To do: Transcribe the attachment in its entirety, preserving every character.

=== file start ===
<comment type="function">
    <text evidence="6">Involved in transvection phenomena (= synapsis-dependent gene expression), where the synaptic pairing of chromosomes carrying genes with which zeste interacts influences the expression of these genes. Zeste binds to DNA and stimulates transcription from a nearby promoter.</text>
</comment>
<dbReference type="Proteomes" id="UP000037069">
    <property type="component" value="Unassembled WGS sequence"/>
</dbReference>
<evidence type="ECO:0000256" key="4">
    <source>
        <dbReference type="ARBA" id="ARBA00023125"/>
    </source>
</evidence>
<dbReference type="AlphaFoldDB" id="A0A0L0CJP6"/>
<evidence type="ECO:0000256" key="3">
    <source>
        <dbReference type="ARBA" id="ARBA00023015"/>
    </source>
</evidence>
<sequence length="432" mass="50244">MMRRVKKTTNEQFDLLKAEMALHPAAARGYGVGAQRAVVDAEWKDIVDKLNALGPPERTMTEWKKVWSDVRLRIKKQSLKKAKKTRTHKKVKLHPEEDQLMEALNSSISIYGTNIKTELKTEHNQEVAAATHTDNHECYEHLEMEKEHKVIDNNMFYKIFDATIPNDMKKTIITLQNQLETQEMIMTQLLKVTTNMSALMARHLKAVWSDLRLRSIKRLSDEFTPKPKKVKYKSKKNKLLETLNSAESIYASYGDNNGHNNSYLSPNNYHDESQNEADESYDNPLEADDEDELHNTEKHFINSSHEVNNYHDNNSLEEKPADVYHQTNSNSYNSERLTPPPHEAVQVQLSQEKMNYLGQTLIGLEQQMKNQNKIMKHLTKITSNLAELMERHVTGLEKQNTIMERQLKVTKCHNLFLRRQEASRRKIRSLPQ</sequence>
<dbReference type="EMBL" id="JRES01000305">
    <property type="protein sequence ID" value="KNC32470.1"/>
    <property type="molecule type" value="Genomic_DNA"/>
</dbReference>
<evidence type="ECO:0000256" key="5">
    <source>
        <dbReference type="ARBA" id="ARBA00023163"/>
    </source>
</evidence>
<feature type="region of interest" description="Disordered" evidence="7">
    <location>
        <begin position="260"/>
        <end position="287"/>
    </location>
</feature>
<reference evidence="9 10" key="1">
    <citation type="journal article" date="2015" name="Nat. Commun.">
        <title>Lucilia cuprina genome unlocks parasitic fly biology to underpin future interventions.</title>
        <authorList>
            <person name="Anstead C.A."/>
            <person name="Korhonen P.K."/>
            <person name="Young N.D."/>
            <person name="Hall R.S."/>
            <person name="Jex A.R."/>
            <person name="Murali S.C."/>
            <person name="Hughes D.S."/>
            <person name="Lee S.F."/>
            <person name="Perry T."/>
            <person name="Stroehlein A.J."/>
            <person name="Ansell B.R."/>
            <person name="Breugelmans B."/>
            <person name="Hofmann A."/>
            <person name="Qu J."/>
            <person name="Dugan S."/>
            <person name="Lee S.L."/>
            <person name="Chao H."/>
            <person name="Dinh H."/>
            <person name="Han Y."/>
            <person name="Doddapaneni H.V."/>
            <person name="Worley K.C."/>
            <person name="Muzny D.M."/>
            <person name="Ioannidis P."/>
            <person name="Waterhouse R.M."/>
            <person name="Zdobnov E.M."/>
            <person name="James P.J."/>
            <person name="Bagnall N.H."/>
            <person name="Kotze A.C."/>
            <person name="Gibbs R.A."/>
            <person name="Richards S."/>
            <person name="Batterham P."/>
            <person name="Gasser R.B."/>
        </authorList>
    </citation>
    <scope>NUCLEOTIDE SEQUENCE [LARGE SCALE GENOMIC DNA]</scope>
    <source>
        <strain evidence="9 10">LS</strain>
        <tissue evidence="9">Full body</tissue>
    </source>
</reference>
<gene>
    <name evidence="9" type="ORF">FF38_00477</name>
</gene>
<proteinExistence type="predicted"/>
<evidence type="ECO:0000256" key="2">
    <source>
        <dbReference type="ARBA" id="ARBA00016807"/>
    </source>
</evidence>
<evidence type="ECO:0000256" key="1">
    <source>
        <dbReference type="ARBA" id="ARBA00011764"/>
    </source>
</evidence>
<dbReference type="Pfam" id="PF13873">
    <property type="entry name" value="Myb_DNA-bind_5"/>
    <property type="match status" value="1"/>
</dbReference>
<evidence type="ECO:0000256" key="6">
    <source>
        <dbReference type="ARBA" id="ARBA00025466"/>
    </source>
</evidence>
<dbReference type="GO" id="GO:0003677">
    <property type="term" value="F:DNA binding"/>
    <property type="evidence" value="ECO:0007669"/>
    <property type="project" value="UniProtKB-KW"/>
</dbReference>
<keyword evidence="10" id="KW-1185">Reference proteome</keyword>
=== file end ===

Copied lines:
<comment type="function">
    <text evidence="6">Involved in transvection phenomena (= synapsis-dependent gene expression), where the synaptic pairing of chromosomes carrying genes with which zeste interacts influences the expression of these genes. Zeste binds to DNA and stimulates transcription from a nearby promoter.</text>
</comment>
<dbReference type="Proteomes" id="UP000037069">
    <property type="component" value="Unassembled WGS sequence"/>
</dbReference>
<evidence type="ECO:0000256" key="4">
    <source>
        <dbReference type="ARBA" id="ARBA00023125"/>
    </source>
</evidence>
<dbReference type="AlphaFoldDB" id="A0A0L0CJP6"/>
<evidence type="ECO:0000256" key="3">
    <source>
        <dbReference type="ARBA" id="ARBA00023015"/>
    </source>
</evidence>
<sequence length="432" mass="50244">MMRRVKKTTNEQFDLLKAEMALHPAAARGYGVGAQRAVVDAEWKDIVDKLNALGPPERTMTEWKKVWSDVRLRIKKQSLKKAKKTRTHKKVKLHPEEDQLMEALNSSISIYGTNIKTELKTEHNQEVAAATHTDNHECYEHLEMEKEHKVIDNNMFYKIFDATIPNDMKKTIITLQNQLETQEMIMTQLLKVTTNMSALMARHLKAVWSDLRLRSIKRLSDEFTPKPKKVKYKSKKNKLLETLNSAESIYASYGDNNGHNNSYLSPNNYHDESQNEADESYDNPLEADDEDELHNTEKHFINSSHEVNNYHDNNSLEEKPADVYHQTNSNSYNSERLTPPPHEAVQVQLSQEKMNYLGQTLIGLEQQMKNQNKIMKHLTKITSNLAELMERHVTGLEKQNTIMERQLKVTKCHNLFLRRQEASRRKIRSLPQ</sequence>
<dbReference type="EMBL" id="JRES01000305">
    <property type="protein sequence ID" value="KNC32470.1"/>
    <property type="molecule type" value="Genomic_DNA"/>
</dbReference>
<evidence type="ECO:0000256" key="5">
    <source>
        <dbReference type="ARBA" id="ARBA00023163"/>
    </source>
</evidence>
<feature type="region of interest" description="Disordered" evidence="7">
    <location>
        <begin position="260"/>
        <end position="287"/>
    </location>
</feature>
<reference evidence="9 10" key="1">
    <citation type="journal article" date="2015" name="Nat. Commun.">
        <title>Lucilia cuprina genome unlocks parasitic fly biology to underpin future interventions.</title>
        <authorList>
            <person name="Anstead C.A."/>
            <person name="Korhonen P.K."/>
            <person name="Young N.D."/>
            <person name="Hall R.S."/>
            <person name="Jex A.R."/>
            <person name="Murali S.C."/>
            <person name="Hughes D.S."/>
            <person name="Lee S.F."/>
            <person name="Perry T."/>
            <person name="Stroehlein A.J."/>
            <person name="Ansell B.R."/>
            <person name="Breugelmans B."/>
            <person name="Hofmann A."/>
            <person name="Qu J."/>
            <person name="Dugan S."/>
            <person name="Lee S.L."/>
            <person name="Chao H."/>
            <person name="Dinh H."/>
            <person name="Han Y."/>
            <person name="Doddapaneni H.V."/>
            <person name="Worley K.C."/>
            <person name="Muzny D.M."/>
            <person name="Ioannidis P."/>
            <person name="Waterhouse R.M."/>
            <person name="Zdobnov E.M."/>
            <person name="James P.J."/>
            <person name="Bagnall N.H."/>
            <person name="Kotze A.C."/>
            <person name="Gibbs R.A."/>
            <person name="Richards S."/>
            <person name="Batterham P."/>
            <person name="Gasser R.B."/>
        </authorList>
    </citation>
    <scope>NUCLEOTIDE SEQUENCE [LARGE SCALE GENOMIC DNA]</scope>
    <source>
        <strain evidence="9 10">LS</strain>
        <tissue evidence="9">Full body</tissue>
    </source>
</reference>
<gene>
    <name evidence="9" type="ORF">FF38_00477</name>
</gene>
<proteinExistence type="predicted"/>
<evidence type="ECO:0000256" key="2">
    <source>
        <dbReference type="ARBA" id="ARBA00016807"/>
    </source>
</evidence>
<evidence type="ECO:0000256" key="1">
    <source>
        <dbReference type="ARBA" id="ARBA00011764"/>
    </source>
</evidence>
<dbReference type="Pfam" id="PF13873">
    <property type="entry name" value="Myb_DNA-bind_5"/>
    <property type="match status" value="1"/>
</dbReference>
<evidence type="ECO:0000256" key="6">
    <source>
        <dbReference type="ARBA" id="ARBA00025466"/>
    </source>
</evidence>
<dbReference type="GO" id="GO:0003677">
    <property type="term" value="F:DNA binding"/>
    <property type="evidence" value="ECO:0007669"/>
    <property type="project" value="UniProtKB-KW"/>
</dbReference>
<keyword evidence="10" id="KW-1185">Reference proteome</keyword>